Hundreds of signs welcoming the Yabe Japanese foreign exchange students were plastered all over the school.
Photo by Reena Singh.
Friendship is a transcontinental experience.
That is what Spring Hill Elementary students learned during a cultural and vibrant friendship ceremony with a small group of Japanese foreign exchange students on March 27.
The morning ceremony welcomed the students to the nation’s capital with song, dance and hundreds of pictures drawn by Spring Hill students.
"In this world we live in, we need more person-to-person relationships," said Principal Roger Vanderhye. "People working with people, children with children - those create lifelong friendships." "
In September 2008, Yabe Elementary in Japan and McLean’s own Spring Hill Elementary signed a memorandum of friendship. This allowed both Yabe’s students to travel to the district and Spring Hill students to jet off to Yokohama, Japan. Spring Hill rising sixth grade students traveled there last summer.
"It was very different," said Sarah Luthra, 12. "It was very clean there. In school, they would recycle their straw wrappers."
She and many other of the girls recalled how they felt like the school made them feel like celebrities.
Fourth grade teacher Christine Fowler said it was only a coincidence that the visit happened during the National Cherry Blossom Festival - another international tale of mended fences and friendship.
"It’s their summer break right now," she said.
The students, children about 12 years old, traveled with three other adults. At the ceremony, two translators repeated everything said to the international students that day to help them feel included.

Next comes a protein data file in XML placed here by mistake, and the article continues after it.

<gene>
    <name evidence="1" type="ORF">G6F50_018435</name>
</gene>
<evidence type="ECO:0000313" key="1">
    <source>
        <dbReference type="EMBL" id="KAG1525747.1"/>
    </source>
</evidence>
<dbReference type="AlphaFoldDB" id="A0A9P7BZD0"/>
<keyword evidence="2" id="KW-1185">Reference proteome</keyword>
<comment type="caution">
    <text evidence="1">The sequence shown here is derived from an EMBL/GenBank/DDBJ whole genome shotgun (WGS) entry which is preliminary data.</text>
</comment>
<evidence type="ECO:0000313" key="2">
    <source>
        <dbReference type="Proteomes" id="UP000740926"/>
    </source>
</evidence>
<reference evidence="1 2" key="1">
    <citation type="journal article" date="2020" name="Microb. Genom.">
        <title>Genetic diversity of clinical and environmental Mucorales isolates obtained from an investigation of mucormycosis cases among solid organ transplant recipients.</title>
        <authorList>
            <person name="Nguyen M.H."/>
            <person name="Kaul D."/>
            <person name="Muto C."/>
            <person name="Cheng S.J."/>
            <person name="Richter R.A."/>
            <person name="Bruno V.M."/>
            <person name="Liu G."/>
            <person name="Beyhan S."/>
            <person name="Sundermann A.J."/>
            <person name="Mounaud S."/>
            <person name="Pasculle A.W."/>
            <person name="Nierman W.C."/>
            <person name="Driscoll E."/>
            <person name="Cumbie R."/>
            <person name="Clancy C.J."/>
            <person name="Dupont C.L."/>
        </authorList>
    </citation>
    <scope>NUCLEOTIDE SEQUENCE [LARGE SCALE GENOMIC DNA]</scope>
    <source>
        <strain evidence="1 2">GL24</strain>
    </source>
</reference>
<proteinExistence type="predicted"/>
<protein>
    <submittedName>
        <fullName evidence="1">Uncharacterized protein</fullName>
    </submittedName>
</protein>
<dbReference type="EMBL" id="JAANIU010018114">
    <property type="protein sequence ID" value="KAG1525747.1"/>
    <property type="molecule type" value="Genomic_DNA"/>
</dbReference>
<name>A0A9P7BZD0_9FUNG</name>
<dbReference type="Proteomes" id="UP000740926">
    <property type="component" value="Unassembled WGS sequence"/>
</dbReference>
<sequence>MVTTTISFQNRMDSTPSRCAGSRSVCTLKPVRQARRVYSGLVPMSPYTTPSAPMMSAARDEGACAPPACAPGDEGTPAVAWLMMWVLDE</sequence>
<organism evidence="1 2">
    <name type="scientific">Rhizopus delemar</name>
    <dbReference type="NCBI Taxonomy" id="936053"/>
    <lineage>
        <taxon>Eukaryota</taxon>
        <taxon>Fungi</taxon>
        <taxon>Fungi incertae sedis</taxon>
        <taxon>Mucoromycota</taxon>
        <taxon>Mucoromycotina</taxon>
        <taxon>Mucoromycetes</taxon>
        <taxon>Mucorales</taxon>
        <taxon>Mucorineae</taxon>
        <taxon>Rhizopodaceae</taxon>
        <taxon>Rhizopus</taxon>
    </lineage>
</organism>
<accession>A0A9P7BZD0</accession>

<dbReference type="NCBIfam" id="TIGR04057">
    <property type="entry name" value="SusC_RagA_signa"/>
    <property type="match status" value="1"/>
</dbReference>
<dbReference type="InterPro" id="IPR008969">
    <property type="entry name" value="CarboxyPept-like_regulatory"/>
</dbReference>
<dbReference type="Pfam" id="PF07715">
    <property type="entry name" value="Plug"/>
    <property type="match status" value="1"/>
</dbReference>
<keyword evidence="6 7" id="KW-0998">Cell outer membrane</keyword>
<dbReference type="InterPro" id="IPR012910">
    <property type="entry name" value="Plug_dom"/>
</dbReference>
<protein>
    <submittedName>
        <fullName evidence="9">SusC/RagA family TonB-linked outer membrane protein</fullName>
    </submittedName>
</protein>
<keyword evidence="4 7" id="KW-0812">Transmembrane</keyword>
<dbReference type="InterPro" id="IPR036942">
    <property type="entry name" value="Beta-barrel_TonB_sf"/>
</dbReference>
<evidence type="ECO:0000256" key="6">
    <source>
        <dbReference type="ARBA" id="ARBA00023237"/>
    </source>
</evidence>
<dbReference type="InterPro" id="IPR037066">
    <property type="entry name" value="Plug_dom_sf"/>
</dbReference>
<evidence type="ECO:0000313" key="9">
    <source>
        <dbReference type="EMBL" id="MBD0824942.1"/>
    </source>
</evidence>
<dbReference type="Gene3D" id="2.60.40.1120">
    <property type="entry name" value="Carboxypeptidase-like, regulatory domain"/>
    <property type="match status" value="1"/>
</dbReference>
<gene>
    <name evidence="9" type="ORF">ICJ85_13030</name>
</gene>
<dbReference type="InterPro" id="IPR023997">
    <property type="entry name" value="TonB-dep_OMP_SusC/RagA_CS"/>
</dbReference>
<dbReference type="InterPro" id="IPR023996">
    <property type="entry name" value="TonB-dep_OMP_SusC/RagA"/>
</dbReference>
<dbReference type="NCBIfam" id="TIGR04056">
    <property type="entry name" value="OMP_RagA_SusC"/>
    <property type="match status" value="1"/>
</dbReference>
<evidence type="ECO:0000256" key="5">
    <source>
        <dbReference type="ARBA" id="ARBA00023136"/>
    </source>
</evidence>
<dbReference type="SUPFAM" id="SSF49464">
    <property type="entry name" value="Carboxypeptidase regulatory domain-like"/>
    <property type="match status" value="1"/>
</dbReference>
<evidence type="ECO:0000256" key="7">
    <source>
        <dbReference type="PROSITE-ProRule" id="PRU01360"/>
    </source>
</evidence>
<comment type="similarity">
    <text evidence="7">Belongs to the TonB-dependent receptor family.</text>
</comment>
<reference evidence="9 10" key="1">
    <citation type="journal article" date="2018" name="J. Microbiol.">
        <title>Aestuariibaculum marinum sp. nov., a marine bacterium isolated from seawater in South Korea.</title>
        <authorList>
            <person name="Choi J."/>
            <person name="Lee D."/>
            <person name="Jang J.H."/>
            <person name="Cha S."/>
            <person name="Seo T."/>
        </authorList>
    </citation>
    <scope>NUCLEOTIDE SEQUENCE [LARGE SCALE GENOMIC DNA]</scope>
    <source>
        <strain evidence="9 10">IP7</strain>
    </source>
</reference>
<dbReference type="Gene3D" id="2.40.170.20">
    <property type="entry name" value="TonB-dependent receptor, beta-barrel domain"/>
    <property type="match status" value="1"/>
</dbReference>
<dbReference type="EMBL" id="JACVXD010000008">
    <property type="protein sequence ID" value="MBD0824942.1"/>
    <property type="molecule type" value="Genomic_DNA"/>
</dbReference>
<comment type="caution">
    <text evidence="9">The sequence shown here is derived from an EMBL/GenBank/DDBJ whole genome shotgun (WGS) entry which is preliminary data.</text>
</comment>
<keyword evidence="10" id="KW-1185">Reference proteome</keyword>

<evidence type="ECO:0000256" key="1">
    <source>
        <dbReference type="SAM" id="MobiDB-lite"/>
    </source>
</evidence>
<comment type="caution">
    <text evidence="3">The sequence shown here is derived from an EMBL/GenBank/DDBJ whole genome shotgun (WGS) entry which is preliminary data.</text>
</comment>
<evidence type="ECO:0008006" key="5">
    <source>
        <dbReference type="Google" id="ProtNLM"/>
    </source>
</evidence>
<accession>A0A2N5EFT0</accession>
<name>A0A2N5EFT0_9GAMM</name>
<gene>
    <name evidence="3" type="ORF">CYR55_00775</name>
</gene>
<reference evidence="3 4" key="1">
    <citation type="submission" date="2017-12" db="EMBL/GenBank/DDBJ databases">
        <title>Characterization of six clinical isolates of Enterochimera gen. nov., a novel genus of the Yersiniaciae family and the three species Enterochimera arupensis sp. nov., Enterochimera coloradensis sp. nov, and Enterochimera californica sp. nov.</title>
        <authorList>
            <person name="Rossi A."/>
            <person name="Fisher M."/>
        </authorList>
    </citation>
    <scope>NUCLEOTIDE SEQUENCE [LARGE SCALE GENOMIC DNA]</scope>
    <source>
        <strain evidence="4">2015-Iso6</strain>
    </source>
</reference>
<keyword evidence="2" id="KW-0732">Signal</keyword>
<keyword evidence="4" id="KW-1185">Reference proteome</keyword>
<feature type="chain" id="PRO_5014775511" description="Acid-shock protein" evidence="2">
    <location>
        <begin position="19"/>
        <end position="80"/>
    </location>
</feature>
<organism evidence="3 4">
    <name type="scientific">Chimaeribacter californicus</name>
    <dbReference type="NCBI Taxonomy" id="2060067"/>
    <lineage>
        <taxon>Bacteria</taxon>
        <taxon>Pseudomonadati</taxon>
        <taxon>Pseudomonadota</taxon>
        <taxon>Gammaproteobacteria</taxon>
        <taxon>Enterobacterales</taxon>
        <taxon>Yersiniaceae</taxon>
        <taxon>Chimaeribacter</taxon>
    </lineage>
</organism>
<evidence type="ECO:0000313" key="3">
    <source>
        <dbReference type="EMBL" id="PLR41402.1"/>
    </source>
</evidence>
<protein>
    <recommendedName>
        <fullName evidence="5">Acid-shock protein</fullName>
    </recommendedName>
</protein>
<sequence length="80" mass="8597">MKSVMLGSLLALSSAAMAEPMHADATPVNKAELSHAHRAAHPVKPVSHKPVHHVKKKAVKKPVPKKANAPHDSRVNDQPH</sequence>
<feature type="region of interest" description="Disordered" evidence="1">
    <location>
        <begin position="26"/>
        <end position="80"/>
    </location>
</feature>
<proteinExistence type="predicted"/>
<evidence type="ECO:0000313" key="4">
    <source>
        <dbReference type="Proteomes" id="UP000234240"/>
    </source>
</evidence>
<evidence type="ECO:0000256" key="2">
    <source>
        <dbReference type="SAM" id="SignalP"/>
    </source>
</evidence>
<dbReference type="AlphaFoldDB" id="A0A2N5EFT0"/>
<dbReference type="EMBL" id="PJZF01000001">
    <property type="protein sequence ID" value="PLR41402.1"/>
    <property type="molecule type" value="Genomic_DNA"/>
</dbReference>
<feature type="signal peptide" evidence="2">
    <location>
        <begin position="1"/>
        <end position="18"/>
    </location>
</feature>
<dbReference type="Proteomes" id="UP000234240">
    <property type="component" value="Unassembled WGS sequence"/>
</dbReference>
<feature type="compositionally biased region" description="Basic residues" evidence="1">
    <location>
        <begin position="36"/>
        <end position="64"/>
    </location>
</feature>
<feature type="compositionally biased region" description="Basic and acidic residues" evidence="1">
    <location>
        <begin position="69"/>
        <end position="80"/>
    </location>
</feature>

"Everything is big," said 11-year-old Risa Takagi, describing her first moments in the U.S. "We’re going to see a baseball game Saturday." Her favorite part of the friendship ceremony was the music by the chamber orchestra, which played Walk Dem Bones, Square Dance and 1812 Overture. In turn, the Japanese students sang "It’s a Small World" in their language and in English.
The trip also included the elementary school principal exchanging gifts with the supervisors accompanying the Japanese students. Principal Vanderhye said his gift was a clock with two faces - one face set to local time in Yokohama and one set to Eastern Standard Time.
The trip included a trip to the U.S. Capitol and Japanese Embassy on Monday. The students will stay until Wednesday.
"I’m going to leave you with this," said Principal Vanderhye. "Watashi wa, anata ga watashi no yujinda ureshii, which means, "I’m glad you’re my friend."